In March 2008, the OIG informed the state’s Secretary of Administration & Finance that the software procurement process was seriously flawed and that the purchase should be voided, with the $13 million refunded to the state. IBM, which had purchased Cognos in late 2007, refunded the $13 million shortly afterwards.
In October 2008, the OIG informed Secretary of State William Galvin that its investigation had uncovered sizable undisclosed payments by Cognos and Montvale Solutions LLC, an independent reseller of Cognos software, to lobbyists and entities associated with DiMasi. Meanwhile, OIG employees worked with the FBI and the U.S. Attorney’s Office to continue the investigation into possible criminal conduct in connection with the Cognos contracts. Investigators discovered that DiMasi and McDonough arranged to have money sent from Cognos to DiMasi through one of DiMasi’s law associates. Through this scheme, DiMasi received $65,000 for taking action to benefit Cognos. OIG investigators also learned that it was DiMasi who inserted the language requiring the software purchase into the emergency bond bill.
In 2009, a federal grand jury indicted DiMasi, McDonough and two other individuals. Following a 2011 trial that lasted several weeks, a jury convicted DiMasi and McDonough of most, but not all, counts, including conspiracy, mail fraud, wire fraud and extortion. They were sentenced to federal prison for eight and seven years respectively.
Former Westfield State University President Used Public Funds for Personal Expenses
On July 31, 2014, the OIG issued a report detailing the misuse of public funds by former Westfield State University President Evan S. Dobelle. The OIG found that Dobelle repeatedly used credit cards paid by the University and the University Foundation to purchase more than $85,000 in personal items, plus tens of thousands of dollars of additional inappropriate spending. The OIG also found that he spent more than $700,000 of Foundation funds on initiatives that yielded little benefit for the institution. Dobelle made misleading statements to the University’s Board of Trustees about his fundraising efforts and the school’s success in attracting international students to justify his University-funded and Foundation-funded expenses. After the OIG issued its report, the Massachusetts Attorney General’s Office initiated a false claims action against Dobelle, and he ultimately agreed to repay the Commonwealth $185,000.
In examining Dobelle’s abuse of public funds, the OIG learned that the University’s Board of Trustees largely failed to oversee Dobelle’s spending, travel, use of leave time and expenditure of funds. From the start, the Board did not do a comprehensive background check when hiring Dobelle and therefore did not learn about a similar pattern of financial impropriety that led to his ouster as president of the University of Hawaii. With this in mind, the OIG launched a new training initiative to educate members of public boards and commissions about their duties, responsibilities and powers to help prevent fraud, waste and abuse of public funds by their chief executives. The OIG published a Guide for Members of Public Boards and Commissions, created an MCPPO training class for members of public boards and commissions, and developed specialized trainings with the Department of Higher Education for trustees of public universities. In 2019, the OIG’s proposed legislation to require training for all trustees of public colleges and universities became law.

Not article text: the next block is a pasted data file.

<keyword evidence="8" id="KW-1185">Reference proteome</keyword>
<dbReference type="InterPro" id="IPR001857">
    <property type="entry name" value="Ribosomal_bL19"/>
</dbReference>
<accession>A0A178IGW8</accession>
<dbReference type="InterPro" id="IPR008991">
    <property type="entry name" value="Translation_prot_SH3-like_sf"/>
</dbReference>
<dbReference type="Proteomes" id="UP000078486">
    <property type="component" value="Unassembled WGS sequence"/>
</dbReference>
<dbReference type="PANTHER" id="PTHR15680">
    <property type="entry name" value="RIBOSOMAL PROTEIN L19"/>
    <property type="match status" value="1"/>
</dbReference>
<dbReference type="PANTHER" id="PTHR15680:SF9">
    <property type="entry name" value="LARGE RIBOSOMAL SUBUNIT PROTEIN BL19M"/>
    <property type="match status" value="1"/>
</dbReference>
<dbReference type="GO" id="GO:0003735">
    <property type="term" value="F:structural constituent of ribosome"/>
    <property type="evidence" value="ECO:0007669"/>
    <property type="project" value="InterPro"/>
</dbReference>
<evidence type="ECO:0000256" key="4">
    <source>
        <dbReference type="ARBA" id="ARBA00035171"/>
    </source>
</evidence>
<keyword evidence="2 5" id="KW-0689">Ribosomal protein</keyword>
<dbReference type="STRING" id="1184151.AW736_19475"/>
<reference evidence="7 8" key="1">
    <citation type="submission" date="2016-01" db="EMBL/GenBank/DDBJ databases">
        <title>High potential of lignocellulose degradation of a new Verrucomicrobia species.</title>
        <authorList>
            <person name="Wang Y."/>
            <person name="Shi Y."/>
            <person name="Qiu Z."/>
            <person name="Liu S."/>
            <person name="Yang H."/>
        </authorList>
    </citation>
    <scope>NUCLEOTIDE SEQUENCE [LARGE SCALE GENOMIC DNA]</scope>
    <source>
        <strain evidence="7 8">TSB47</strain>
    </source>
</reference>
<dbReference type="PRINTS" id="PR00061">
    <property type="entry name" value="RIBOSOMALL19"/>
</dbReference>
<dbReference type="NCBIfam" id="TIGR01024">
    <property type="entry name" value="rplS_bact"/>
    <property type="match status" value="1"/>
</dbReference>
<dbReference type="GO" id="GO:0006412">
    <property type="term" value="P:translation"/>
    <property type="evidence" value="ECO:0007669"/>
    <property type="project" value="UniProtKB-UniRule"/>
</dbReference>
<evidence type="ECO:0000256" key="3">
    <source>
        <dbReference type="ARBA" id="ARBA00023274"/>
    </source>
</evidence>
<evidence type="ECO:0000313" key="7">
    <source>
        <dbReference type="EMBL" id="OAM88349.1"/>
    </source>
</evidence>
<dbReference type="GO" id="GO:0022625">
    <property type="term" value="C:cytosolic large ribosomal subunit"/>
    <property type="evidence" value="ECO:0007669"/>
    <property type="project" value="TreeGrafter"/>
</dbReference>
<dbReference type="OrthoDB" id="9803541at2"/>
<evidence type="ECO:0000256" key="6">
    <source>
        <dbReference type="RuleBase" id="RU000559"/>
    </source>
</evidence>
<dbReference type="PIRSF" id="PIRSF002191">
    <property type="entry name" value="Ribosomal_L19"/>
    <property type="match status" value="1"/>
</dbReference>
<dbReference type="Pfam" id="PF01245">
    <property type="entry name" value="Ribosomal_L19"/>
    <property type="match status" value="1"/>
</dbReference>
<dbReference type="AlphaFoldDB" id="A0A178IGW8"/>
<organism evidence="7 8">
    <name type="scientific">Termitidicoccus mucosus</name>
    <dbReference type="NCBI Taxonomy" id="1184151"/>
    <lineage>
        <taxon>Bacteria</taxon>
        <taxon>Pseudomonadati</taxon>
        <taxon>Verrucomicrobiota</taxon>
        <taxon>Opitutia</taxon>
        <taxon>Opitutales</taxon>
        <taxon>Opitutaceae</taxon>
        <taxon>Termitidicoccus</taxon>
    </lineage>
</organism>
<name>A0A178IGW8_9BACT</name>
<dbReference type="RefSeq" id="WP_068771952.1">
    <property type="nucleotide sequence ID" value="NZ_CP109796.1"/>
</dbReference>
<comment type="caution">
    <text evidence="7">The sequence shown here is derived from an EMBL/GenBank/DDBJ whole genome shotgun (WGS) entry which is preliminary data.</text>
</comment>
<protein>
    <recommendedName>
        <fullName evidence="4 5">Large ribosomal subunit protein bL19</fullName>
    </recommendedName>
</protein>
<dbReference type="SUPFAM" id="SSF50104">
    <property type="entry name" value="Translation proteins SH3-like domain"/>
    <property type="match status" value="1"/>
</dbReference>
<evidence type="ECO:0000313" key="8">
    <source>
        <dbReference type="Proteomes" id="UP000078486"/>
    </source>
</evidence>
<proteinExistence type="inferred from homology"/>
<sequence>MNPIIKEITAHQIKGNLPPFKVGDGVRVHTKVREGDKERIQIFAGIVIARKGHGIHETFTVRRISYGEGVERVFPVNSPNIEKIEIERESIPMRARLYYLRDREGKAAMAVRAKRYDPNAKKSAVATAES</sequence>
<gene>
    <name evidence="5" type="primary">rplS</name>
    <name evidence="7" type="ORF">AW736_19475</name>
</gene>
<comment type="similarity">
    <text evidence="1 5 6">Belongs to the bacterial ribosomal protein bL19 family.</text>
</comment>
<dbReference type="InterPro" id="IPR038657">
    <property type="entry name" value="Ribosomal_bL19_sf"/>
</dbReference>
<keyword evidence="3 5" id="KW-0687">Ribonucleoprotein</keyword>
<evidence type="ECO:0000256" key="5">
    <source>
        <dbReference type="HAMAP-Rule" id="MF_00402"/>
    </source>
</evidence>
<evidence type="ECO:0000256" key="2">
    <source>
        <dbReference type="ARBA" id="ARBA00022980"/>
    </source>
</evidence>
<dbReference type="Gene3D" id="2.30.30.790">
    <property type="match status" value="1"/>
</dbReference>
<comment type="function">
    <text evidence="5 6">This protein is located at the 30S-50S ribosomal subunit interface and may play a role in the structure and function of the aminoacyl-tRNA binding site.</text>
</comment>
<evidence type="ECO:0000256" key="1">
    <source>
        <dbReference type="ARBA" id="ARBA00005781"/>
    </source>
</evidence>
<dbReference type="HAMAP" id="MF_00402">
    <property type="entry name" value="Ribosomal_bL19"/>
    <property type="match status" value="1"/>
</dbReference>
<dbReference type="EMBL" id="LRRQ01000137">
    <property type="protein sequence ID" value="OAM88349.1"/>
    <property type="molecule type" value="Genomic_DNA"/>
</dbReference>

Companies Pay $850,000 to Settle Misleading Sales Practices Targeting Cities and Towns
In 2019, after years of requesting funding from the Legislature to develop a specialized unit focused on the recovery of public money lost due to fraud, waste or abuse, the OIG created the Civil Recovery Unit (CRU). The CRU investigates and pursues civil actions seeking potential monetary recoveries in coordination with the Attorney General’s Office (AGO).
The CRU quickly hit the ground running. Within its first month of operation, the CRU, in tandem with the OIG’s Audit, Oversight and Investigations Division, began an investigation into two New York-based companies, Pioneer Products, Inc. and Noble Industrial Supply Corp. The companies sell cleaning supplies, specialty products for fire departments and other chemical products.
The OIG found that the companies were using high-pressure telemarketing techniques and misleading statements to induce towns and cities across Massachusetts to spend large amounts on supplies they did not want, need or even have the budget for.
As a result of the OIG’s investigation, the two companies and their owners and presidents, Richard Weber and Benno Schubert, agreed to pay $850,000 to settle the Commonwealth’s allegations without admitting any wrongdoing. The legal agreement the AGO and the OIG reached with the companies, Weber and Schubert also banned them from doing business in Massachusetts for one year and required the companies to implement new policies and retrain their employees. The OIG and AGO returned nearly $400,000 of the settlement payment to 43 Massachusetts cities and towns.
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|Date published:||October 25, 2021|